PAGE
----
Sunday, January 30, 2011

Save Our Schools March - who we are, part 1.

Last Sunday, January 23, I introduced you to Save Our Schools March and National Call to Action, where I told you that

For the future of our children,
we demand the following . . .

* Equitable funding for all public school communities

* An end to high stakes testing for student, teacher, and school evaluation

* Teacher and community leadership in forming public education policies

and that the date of the event was July 28-31, 2011.

Starting today, I will begin to introduce you to some of the key people organizing the event, and explain why we are committing our time and energy to this important effort to save our schools.

Today I would like you to meet Katherine Cox.

From our About page you can learn that

Katherine McBride Cox, who grew up in Louisiana, initially began her career as a college English instructor. She recently retired after 35 years as an educator in Arizona where she was a classroom teacher, an elementary principal, and a high school principal. She developed a nationally recognized career education program for 5th and 6th graders called Window on the World. She taught self-contained gifted students for eight years and later worked with at-risk middle school students. She also served as an instructional coach, coaching other teachers. She serves on the Information Coordination Committee and the Blogging/Social Networking Sub-Committee.

I asked Katherine why she was volunteering in this effort. She told me the following:

When No Child Left Behind was passed, I was not as wise as others.

Arizona is one of the most poorly funded states in the nation as far as K-12 education goes. I was glad that we would be getting additional monies.

It took me awhile to see that we had made a pact with the devil. Standards actually were lowered because the state had to make the new state tests easier year after year in order to get enough students to graduate. The tests became meaningless, yet schools were ranked according to their test scores.

In order to get the excelling label, principals were telling teachers to drill and kill on the subjects tested – reading, math and writing – and to neglect science, social studies, p.e. and the arts. In the past, at least 75% of our students were on grade level or better. Now I could see that the top 75% of our students were getting a worse education than these students had received before NCLB.

As a high school principal, I could see a train wreck heading down the track. If freshmen had not had 4th grade geology – the rock cycle, including sedimentary, metamorphic, and igneous rock or 5th grade human body systems -- were we supposed to introduce these concepts for the first time to freshmen in biology and physical science classes?

Learning became tedious for students and teachers alike. No longer were we attempting to ignite fires in the minds of our students. I ended up retiring in December of 2009 and set up my website, In the Trenches with School Reform.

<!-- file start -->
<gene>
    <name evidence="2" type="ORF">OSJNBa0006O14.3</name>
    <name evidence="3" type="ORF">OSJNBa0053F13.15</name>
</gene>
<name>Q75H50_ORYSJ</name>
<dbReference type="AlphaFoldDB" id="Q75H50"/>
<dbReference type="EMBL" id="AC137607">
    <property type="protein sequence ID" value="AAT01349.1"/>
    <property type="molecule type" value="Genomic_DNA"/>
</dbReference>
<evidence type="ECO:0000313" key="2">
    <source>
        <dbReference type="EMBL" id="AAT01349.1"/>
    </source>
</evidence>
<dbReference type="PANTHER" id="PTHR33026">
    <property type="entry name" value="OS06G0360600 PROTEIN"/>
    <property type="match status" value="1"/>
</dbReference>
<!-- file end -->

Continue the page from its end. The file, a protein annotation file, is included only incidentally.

I began following teacherken on Daily Kos, as well as bloggers such as Anthony Cody, Nancy Flanagan, and Valerie Strauss. I continually said in my blog – I’m tired of talk. Others like me have been talking and explaining for years. It’s time to take action.

Anthony Cody and Victoria Young made contact with me and eventually I was asked to join this group. I was delighted to be asked to help.

I had spent 35 years as a teacher and principal trying to make our schools better and better. For a long time, I believe I succeeded. After NCLB came along, it seemed that my life’s work had been for nothing. Everything I had helped build was dismantled. For what? I knew that we had fallen into the rabbit hole where everything is upside down and nothing makes sense.

I’m in this battle to take our schools back and make them better. But first we must wrestle them away from the likes of the Michelle Rhees and Bill Gates of the world – and the grip of the federal government.

Katherine is just one those dedicated to the well-being our our students and health of our public schools who has stepped up to the challenges we face.

We ask that you join us in supporting Save Our Schools March and National Call to Action, July 28-31.

You can see who has endorsed us (and there you can find out how YOU can endorse us)

You can contribute to help us.

See how YOU can help us in this effort.

Thanks for reading.

Please consider helping let others know about this effort.

Help us Save Our Schools.



xPert said...

Thanks for posting, this is really what we all need to know, i am sure these points can bring a good change in the community, i am also working on character education aspects and will come up with my work soon.

Unknown said...

I really liked this posting. It is so important that we step up and take back our schools. It amazes me how the government can continue to cut education funding and yet expect so much out of the teachers and the students. Especially since schools do not have enough funding to supply all the students with the materials they need to learn. It is important that teachers take a stand and do what they can to change things.